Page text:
Today is the last performance of In The Heights at Cabrillo Music Theatre (FB). You can likely get tickets through the Thousand Oaks Civic Plaza box office.

At the beginning of this post I mentioned the audience. This audience was the largest I’ve ever seen at a Cabrillo show. More importantly, it was younger than the typical theatre audience — this show — and its publicity — reached out and touched a nerve in Ventura County. This is a good thing, and I hope this brings in a lot of new subscribers to Cabrillo. The quality of the show certainly made me think about resubscribing. Alas, it wasn’t quite enough to overcome the hurdle of the mix of shows (all of which I’ve seen recently), and the fact that my wife and mother-in-law can no longer handle the stairs to our sets (so I usually sit apart from them — they’re in the last row, and I’m in our seats in row B).

[Ob. Disclaimer: I am not a trained theatre critic; I am, however, a regular theatre audience. I’ve been attending live theatre in Los Angeles since 1972; I’ve been writing up my thoughts on theatre (and the shows I see) since 2004. I do not have theatre training (I’m a computer security specialist), but have learned a lot about theatre over my many years of attending theatre and talking to talented professionals. I pay for all my tickets unless otherwise noted. I believe in telling you about the shows I see to help you form your opinion; it is up to you to determine the weight you give my writeups.]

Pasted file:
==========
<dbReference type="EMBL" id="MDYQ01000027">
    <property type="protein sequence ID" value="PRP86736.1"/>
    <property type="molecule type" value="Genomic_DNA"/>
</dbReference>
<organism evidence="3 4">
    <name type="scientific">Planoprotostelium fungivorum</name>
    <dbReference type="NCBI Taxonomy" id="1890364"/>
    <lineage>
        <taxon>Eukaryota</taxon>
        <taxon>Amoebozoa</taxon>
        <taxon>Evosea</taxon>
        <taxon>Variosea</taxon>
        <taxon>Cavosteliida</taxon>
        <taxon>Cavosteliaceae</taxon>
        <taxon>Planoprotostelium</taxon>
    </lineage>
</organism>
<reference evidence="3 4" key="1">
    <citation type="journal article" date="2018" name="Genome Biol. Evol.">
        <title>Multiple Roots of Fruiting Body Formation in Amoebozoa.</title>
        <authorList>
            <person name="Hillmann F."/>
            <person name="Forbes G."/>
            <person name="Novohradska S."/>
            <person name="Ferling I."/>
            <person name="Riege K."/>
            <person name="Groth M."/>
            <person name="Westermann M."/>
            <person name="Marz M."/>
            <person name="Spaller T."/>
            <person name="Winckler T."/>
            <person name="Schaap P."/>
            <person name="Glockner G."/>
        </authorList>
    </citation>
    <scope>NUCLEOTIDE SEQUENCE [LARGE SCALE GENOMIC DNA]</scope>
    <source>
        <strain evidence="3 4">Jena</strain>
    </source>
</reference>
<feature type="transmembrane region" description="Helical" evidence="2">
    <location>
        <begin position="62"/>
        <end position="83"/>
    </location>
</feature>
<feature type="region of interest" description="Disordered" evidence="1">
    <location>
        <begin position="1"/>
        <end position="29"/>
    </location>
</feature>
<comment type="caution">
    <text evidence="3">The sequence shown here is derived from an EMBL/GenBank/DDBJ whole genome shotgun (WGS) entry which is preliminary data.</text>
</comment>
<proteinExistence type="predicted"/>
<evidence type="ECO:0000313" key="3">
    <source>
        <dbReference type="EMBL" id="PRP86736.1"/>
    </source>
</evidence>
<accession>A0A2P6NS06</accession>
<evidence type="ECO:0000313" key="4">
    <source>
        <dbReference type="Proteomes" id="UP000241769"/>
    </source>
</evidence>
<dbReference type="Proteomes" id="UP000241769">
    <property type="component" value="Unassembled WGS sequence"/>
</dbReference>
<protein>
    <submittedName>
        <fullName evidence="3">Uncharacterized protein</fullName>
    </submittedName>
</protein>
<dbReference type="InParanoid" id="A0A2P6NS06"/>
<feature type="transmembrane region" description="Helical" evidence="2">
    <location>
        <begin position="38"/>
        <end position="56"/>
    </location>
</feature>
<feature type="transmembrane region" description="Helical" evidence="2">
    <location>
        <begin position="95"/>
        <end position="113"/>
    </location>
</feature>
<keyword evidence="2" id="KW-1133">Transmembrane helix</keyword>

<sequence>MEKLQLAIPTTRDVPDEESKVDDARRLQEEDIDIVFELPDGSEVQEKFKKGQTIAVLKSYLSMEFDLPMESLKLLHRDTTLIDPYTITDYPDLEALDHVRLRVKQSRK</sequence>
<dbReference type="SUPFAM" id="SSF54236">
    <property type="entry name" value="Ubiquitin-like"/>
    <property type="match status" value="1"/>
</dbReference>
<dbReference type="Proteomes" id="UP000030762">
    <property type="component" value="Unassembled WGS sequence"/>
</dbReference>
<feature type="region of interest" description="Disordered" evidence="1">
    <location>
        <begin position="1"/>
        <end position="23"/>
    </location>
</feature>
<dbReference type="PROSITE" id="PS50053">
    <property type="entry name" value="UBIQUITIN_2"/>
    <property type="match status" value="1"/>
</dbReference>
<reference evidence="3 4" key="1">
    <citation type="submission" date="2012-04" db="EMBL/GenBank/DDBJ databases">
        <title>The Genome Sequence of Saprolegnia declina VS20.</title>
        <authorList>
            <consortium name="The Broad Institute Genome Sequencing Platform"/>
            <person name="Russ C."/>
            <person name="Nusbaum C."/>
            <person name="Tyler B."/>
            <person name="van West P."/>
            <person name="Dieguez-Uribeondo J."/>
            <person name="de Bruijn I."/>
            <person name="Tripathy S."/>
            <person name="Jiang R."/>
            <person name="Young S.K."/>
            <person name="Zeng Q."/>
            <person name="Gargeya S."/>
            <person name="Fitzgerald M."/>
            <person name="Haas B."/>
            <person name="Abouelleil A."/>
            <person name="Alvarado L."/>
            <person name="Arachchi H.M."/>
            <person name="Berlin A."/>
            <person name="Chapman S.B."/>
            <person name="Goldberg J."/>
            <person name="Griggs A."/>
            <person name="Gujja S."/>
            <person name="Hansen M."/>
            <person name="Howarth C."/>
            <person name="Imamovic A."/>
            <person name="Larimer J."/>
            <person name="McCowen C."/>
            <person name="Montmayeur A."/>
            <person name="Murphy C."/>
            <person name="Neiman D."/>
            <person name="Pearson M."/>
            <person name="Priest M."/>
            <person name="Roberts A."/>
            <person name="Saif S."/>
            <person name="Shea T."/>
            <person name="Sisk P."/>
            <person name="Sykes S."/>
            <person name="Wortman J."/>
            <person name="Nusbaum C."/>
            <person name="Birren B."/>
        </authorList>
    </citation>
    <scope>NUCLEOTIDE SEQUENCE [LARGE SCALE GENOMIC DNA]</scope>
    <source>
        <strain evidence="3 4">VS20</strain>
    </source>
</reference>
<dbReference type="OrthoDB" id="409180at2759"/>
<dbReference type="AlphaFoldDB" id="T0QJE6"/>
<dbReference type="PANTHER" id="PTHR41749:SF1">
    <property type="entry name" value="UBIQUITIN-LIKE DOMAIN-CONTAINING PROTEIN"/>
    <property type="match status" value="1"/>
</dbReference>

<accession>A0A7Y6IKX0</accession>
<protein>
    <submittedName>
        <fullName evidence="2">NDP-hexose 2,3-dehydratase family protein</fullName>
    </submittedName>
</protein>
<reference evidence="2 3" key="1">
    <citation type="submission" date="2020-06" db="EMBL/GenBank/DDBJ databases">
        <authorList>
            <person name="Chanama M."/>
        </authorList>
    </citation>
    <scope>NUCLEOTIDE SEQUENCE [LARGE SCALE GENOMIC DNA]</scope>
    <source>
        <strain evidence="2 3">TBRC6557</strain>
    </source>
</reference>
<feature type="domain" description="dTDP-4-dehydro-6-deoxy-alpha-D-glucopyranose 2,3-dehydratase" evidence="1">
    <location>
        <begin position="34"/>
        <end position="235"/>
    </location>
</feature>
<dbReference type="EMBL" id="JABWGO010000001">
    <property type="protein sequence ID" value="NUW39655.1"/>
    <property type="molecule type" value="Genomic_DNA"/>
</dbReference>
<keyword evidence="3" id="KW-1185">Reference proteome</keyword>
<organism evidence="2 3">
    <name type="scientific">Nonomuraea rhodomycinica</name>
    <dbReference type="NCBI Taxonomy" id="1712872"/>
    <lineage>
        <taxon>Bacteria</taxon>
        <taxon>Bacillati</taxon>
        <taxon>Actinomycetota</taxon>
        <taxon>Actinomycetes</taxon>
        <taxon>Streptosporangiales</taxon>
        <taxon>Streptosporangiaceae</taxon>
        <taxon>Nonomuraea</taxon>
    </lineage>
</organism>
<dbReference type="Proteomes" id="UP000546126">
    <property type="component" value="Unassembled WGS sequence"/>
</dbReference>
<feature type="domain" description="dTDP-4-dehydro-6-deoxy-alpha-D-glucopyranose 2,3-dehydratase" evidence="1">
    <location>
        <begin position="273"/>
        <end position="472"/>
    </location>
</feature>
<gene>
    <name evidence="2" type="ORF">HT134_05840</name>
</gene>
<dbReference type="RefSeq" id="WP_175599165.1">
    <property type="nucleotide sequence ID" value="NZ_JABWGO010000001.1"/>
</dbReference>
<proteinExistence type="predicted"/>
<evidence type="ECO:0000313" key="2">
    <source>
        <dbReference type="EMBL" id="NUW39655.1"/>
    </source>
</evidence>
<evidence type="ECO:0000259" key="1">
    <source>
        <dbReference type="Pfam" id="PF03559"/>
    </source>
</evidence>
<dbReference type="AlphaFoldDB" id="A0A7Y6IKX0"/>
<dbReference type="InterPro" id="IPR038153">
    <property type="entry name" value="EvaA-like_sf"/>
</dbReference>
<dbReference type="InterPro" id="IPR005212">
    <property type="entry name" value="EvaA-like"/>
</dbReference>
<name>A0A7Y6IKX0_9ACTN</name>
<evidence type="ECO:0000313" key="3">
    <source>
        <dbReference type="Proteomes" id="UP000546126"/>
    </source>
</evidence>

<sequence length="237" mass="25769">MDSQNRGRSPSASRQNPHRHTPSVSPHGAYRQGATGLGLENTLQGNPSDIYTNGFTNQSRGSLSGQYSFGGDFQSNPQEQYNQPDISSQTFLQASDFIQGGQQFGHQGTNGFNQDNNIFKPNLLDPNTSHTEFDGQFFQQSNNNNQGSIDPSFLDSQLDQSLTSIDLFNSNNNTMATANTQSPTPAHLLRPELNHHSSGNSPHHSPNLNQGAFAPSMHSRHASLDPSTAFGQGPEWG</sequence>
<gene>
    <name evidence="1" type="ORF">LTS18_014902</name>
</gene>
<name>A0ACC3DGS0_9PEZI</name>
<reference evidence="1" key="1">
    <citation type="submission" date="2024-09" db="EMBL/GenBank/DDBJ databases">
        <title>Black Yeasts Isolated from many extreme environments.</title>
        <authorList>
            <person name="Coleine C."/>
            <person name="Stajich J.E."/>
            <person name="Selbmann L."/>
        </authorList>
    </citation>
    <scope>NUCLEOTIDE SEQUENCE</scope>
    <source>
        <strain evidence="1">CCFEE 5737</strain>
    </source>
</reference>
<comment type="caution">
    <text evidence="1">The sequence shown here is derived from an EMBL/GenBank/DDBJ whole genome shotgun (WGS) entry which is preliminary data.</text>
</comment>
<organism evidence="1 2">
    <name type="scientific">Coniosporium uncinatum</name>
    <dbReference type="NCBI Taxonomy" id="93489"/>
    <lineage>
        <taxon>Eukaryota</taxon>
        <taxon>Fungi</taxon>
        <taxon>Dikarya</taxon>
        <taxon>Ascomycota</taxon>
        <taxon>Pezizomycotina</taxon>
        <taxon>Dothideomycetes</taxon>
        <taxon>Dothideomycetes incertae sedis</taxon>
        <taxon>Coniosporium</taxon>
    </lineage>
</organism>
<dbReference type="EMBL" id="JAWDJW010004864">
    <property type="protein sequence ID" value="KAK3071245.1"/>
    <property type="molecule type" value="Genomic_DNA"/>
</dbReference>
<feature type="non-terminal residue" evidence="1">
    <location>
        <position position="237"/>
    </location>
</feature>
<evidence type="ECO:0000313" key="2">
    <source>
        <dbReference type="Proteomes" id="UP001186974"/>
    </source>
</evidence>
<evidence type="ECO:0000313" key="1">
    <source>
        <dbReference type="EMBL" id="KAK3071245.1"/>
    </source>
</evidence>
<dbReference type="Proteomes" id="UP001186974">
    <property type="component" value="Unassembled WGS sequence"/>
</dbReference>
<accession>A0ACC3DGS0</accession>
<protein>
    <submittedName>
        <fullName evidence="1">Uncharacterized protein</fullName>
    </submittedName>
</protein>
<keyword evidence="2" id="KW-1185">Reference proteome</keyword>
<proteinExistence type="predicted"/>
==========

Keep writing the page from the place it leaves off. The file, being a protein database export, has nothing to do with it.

Upcoming Theatre and Concerts:  Next weekend is brings The Tallest Tree in the Forest” at the Mark Taper Forum on April 12. The following weekend brings a benefit at REP East (FB): “A Night at the Rock Opera“. The last weekend of April will bring Noel Paul Stookey at McCabes, as well as the Southern California Renaissance Faire. Current planning for May shows “The Lion in Winter” at The Colony Theatre (FB), and “Cat on a Hot Tin Roof” at REP East (FB), as well as “Hairspray” at Nobel Middle School. I may also be scheduling “Porgy and Bess” at the Ahmanson. June is mostly open pending scheduling of an MRJ meeting, but I will try to fit in as much of the Hollywood Fringe Festival as I can. As always, I’m keeping my eyes open for interesting productions mentioned on sites such as Bitter-Lemons, and Musicals in LA, as well as productions I see on Goldstar, LA Stage Tix, Plays411.